The cessation of the National Safety Courts was due in part to the recommendation made by the Bahrain Independent Commission of Inquiry that the cases tried under the NSC be reviewed by regularly constituted civilian courts, because “fundamental principles of a fair trial, including prompt and full access to legal counsel and inadmissibility of coerced testimony, were not respected. . .” Under the civilian review of these cases, many of the individuals convicted under the NSC had their sentences reduced or their convictions reversed. All of the individuals sentenced to death under the NSC had their sentences reduced to life in prison or a term of years in prison.

The recent amendment to the constitution allows for even more power of the military over civilians, under markedly different circumstances. In 2011 the NSCs were temporary, and operated only for three months during a declared state of emergency. There has been no such emergency declared for 2017, and no language limiting the duration of military jurisdiction is included in the amendment. Further, the NSC provided for some civilian judicial oversight, by including civilian judges on the court and allowing for civilian judicial review of some of the cases. However, the recent amendment does not provide for civilian oversight or review, does not limit the military court’s jurisdiction to particular crimes, and does not elaborate any appellate measures. Indeed, the amendment is so vaguely worded that is essentially gives the military carte blanche over any alleged crime in Bahrain.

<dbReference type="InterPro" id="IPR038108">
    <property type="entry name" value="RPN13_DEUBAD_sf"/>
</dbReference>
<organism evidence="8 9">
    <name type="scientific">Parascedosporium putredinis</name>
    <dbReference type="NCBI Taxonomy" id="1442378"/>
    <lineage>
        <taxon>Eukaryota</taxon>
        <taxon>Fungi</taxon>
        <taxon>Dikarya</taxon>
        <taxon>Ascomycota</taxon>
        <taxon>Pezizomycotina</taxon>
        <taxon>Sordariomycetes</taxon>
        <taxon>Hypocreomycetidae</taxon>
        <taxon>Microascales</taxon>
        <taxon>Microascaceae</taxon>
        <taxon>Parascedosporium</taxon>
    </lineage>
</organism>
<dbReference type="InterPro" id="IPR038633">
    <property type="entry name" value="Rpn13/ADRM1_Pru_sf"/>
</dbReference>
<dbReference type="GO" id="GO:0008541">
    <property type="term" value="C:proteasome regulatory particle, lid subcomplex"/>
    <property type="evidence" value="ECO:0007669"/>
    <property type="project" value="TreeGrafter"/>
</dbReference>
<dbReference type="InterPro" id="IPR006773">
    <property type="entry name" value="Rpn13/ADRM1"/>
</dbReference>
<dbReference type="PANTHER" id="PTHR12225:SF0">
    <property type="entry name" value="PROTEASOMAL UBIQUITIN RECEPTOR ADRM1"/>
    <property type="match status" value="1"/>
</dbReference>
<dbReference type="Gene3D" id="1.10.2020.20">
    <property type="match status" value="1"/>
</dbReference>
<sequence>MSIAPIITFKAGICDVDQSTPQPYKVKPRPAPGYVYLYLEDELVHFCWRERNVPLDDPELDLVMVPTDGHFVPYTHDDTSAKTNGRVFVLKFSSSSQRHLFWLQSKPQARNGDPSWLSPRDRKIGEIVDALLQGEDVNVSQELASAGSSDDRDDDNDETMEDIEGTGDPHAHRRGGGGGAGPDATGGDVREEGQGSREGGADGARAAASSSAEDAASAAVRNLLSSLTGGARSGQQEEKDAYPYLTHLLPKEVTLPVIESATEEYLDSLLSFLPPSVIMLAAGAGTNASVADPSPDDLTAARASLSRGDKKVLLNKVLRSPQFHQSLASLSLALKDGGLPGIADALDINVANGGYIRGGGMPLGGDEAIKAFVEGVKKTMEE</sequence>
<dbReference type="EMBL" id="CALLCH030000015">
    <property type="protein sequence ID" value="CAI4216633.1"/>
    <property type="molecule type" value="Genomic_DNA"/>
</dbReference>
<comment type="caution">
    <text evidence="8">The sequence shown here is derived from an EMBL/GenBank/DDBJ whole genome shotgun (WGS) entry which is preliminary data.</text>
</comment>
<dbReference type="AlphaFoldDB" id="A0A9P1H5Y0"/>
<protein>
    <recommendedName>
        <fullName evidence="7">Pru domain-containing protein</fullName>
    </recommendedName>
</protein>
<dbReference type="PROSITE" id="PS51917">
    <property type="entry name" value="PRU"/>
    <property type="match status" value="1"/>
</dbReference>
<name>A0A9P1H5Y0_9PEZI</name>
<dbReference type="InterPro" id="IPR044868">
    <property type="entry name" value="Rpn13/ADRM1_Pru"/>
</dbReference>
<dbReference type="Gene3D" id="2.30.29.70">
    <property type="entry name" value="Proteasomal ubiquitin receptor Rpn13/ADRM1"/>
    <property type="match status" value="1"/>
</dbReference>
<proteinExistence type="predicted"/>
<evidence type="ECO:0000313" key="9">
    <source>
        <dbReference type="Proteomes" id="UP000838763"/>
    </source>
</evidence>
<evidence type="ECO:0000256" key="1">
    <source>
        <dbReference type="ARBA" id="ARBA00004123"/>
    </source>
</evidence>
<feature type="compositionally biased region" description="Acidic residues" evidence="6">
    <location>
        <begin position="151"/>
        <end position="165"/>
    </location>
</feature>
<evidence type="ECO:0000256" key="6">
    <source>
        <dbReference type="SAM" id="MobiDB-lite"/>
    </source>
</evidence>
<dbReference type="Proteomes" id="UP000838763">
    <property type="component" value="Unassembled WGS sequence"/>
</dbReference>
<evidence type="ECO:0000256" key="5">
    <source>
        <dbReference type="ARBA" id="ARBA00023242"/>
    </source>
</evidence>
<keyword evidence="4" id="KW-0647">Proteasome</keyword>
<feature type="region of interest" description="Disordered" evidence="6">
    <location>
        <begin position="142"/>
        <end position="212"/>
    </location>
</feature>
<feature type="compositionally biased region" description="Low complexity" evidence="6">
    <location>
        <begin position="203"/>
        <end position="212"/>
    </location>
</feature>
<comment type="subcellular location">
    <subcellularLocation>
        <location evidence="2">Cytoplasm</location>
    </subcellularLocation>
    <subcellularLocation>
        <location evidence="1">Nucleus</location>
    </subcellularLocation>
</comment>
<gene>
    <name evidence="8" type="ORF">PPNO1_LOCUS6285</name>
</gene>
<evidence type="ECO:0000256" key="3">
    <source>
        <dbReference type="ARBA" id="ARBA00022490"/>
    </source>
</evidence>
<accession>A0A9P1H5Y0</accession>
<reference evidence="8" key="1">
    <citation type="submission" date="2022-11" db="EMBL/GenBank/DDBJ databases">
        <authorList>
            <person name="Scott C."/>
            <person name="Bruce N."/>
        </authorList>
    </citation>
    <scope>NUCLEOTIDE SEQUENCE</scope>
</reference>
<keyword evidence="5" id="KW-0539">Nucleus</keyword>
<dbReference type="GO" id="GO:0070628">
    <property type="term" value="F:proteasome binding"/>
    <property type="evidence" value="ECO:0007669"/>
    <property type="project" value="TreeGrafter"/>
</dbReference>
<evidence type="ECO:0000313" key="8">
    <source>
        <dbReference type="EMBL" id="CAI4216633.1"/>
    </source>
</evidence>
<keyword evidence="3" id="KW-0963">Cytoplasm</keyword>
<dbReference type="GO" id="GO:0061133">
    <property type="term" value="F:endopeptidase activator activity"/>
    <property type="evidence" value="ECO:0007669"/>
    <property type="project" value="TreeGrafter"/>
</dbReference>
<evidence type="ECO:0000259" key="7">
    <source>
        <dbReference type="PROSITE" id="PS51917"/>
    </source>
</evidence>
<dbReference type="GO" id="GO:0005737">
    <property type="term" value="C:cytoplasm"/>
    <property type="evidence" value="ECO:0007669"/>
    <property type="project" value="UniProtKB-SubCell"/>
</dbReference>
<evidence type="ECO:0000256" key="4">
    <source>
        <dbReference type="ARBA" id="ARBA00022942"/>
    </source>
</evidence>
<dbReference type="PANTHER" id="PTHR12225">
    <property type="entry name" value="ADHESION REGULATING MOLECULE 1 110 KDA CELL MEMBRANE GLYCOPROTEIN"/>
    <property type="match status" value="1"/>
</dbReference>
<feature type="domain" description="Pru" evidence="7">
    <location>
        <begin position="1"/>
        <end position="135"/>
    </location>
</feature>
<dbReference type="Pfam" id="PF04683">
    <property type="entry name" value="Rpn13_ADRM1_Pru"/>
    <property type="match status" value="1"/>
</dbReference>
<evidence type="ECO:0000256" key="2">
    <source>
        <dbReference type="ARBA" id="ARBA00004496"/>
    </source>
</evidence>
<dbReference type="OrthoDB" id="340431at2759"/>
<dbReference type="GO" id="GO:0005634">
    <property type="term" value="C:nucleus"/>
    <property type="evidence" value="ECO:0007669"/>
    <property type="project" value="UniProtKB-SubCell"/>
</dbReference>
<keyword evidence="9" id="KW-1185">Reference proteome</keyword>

The language of the constitution before the amendment limited the jurisdiction of military courts to military offenses committed by members of the Bahrain Defense Force (BDF), the National Guard and the Security Forces (with the exception of declared martial law). The new language does not offer the same safeguards, and reads in its entirety:

“The military judiciary shall be regulated by law, and shall delineate its jurisdiction and competencies with regards to the BDF, the National Guard, and Public Security Forces.”

Bahraini officials have stated that the military courts will only concern itself with cases related to terrorism, however no such restriction is included in the text of the amendment. Further, the definition of “terrorism” in Bahraini law is so broad that it can also encapsulate and criminalize freedoms of speech, assembly, and association.[1]